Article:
Friday, April 29, 2016

Yoluh test on a Grampian 26

Ok, I may be going way off the beaten path here, off course, or whatever.. but I accidently came across this thing called a "Yoluh" during a "Grampian 26" google search which took me to This guy and his wife push their good ole boat with one!

Here are a few snippets from their blog:

"..The Chinese yuloh is a viable alternative auxiliary propulsion devise for small to medium size sailing yachts. The thoughts of a Chinese lady with child slung on her back who can propel a 2 to 3 tonne sampan at up to 3 knots for prolonged periods is enticement enough for me... We have found, through experimentation, that it is indeed possible to abandon the Internal Combustion Engine for an environmentally superior form of auxiliary propulsion... 
..a Grampian 26 fibreglass boat was a test for both rowing and sculling with conventional yulohs. Rowing was a success and sculling left a great deal to be desired. The future of moving the yacht without a motor was a firmly planted idea and has encouraged our continued ongoing research...
The desire to push the yuloh quickly is counterproductive. Our modest experiments to date show that about 20 complete stroke cycles per minute, (20 to the left and 20 to the right for 40 strokes total) can be maintained for extended periods...
 Physical fitness will improve with use. Stomach muscles, arm muscles and the entire cardio respiratory system will leave one tired after extended use. The yuloh is a product of an ancient civilization and its use was ingrained at a very young age. Remember the baby mentioned at the beginning. In an era of rediscovery the yuloh is a device that is practical and valuable in the world of modern sailing, yachting, and small craft.

View the Photo Essay of the Easy Go Yuloh in action  "

On another site is provided plans for The $10 Yuloh! A cheap introduction to "scientific sculling."

".. "yulohing" has been described as "scientific sculling" and it has remained the oar locomotion of
choice in the Orient for hundreds of years and maybe longer. Was it  only a matter of long standing tradition that kept the Chinese or Japanese from adopting western rowing techniques once they were exposed to them? I think not. Let me try to explain the Yuloh's advantages...   ...Like the western oar, the Yuloh makes use of a fulcrum and a lever, however rather than merely having your muscle and your body weight at the working end of the lever, you have a lanyard attached to the deck or bottom of the boat. This gives great assistance to the rower in counteracting the pressure of the water against the business end of the blade, which translates into forward thrust. "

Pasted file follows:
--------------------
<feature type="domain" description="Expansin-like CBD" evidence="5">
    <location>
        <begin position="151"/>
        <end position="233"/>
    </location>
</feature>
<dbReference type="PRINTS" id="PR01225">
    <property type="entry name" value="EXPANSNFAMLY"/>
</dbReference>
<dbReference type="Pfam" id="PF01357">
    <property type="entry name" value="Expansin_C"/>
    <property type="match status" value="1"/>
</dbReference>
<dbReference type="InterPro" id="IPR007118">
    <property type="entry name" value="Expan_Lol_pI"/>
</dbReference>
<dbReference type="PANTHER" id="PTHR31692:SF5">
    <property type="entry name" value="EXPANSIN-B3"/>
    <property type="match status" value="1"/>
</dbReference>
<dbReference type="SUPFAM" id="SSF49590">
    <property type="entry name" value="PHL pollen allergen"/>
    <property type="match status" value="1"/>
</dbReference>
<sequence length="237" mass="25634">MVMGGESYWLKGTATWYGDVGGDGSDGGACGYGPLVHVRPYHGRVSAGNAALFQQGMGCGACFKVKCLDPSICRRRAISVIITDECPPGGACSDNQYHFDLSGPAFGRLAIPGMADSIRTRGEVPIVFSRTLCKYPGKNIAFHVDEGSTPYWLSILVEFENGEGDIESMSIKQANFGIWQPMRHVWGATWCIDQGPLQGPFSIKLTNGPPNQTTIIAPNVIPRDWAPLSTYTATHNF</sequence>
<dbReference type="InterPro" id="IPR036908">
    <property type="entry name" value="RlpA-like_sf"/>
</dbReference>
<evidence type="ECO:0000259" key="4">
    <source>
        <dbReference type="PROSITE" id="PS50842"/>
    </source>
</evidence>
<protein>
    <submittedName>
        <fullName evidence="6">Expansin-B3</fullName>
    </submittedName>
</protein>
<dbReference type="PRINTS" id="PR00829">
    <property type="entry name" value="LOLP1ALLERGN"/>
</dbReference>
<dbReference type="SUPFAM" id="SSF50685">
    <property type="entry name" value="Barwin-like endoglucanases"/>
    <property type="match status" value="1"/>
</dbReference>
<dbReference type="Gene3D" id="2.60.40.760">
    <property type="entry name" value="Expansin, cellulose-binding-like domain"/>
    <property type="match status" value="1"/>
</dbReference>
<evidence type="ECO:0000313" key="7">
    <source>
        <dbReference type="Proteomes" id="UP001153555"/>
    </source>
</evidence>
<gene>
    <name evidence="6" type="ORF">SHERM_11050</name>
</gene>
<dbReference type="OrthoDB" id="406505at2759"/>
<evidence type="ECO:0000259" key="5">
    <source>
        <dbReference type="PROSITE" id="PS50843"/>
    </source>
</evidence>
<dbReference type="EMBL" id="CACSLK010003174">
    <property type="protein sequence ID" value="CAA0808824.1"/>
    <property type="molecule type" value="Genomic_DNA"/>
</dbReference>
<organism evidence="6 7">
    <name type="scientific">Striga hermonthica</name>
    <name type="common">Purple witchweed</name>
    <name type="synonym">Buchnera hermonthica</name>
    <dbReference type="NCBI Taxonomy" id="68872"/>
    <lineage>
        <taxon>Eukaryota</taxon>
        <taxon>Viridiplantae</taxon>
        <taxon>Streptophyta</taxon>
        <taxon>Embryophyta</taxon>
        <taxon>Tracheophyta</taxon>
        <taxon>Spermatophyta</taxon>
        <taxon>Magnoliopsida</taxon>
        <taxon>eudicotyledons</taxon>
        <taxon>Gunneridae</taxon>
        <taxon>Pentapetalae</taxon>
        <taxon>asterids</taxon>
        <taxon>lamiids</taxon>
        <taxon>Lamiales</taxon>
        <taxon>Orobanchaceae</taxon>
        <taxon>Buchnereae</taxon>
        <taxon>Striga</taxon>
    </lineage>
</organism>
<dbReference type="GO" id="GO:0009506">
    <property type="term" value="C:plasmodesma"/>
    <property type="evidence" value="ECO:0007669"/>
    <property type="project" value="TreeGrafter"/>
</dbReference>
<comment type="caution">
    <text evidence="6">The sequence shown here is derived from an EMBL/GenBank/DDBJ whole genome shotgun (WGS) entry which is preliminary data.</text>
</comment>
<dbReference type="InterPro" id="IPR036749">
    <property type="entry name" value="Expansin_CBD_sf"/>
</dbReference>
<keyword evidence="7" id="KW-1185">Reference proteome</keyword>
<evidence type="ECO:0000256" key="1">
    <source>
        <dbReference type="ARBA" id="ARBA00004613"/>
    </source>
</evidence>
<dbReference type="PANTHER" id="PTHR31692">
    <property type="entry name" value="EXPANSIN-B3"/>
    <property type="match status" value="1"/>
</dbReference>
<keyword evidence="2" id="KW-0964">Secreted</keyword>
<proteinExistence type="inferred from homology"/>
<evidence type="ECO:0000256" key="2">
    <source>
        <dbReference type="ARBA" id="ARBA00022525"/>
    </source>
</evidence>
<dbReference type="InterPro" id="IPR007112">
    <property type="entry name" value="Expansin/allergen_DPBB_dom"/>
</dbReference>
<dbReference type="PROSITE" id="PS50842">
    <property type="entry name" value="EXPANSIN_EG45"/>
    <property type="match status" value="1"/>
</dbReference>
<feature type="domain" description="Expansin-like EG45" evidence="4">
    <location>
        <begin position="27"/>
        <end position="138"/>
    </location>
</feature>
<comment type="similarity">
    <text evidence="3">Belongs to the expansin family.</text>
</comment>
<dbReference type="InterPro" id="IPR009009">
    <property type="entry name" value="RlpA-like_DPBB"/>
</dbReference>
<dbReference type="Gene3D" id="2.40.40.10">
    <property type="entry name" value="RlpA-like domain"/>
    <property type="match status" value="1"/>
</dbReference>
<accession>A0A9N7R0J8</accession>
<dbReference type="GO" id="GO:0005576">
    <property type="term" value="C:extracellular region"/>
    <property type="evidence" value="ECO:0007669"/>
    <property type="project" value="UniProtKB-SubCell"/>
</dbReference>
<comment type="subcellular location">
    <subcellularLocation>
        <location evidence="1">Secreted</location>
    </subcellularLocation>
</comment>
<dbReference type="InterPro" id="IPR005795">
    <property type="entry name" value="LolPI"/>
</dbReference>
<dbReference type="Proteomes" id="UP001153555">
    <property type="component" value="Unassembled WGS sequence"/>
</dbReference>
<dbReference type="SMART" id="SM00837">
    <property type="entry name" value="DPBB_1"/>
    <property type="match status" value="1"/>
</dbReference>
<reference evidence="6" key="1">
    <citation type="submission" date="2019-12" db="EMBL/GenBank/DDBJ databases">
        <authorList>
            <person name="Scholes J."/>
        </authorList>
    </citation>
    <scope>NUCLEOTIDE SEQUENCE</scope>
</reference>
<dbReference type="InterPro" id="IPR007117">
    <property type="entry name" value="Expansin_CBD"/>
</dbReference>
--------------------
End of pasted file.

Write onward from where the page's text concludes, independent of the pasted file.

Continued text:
A much more technical research approach look is found in this 12 page document entitled; Some Thoughts on the Yuloh, which concludes by saying..:
".. It would appear that western attempts at making yulohs with the bend designed to stow neatly around the gunwale and not designed for easiest use are not ideal, and by not placing the camber on the lower surface cannot achieve high efficiency. They do not encourage good use of the lanyard and good technique. It would appear to be pointless to make the shorter length yulohs used in most western attempts which do not encourage a relaxed stance. If the design can be optimised and the technique learnt then it may be possible for a westerner to compete with the little lady with the (grand) child slung on her back to produce good performance for long periods."
Here's a video of a 75 year old man setting out from Newport Beach Ca.for an approximant 3 month trip to Hawaii, then another 4 months to Japan using nothing but a Yoluh on his 20 footer with no engine or sails.. (crazy!).. A little research determined he actually made it to Hawaii in only 48 days, not sure if he went on to Japan or not..

There are quiet a few Yoluh videos on youtube, here's one of girl who appears to be making good progress!

I doubt I'll ever put a Yoluh on my Grampian, but you never know.. It's kinda fascinating

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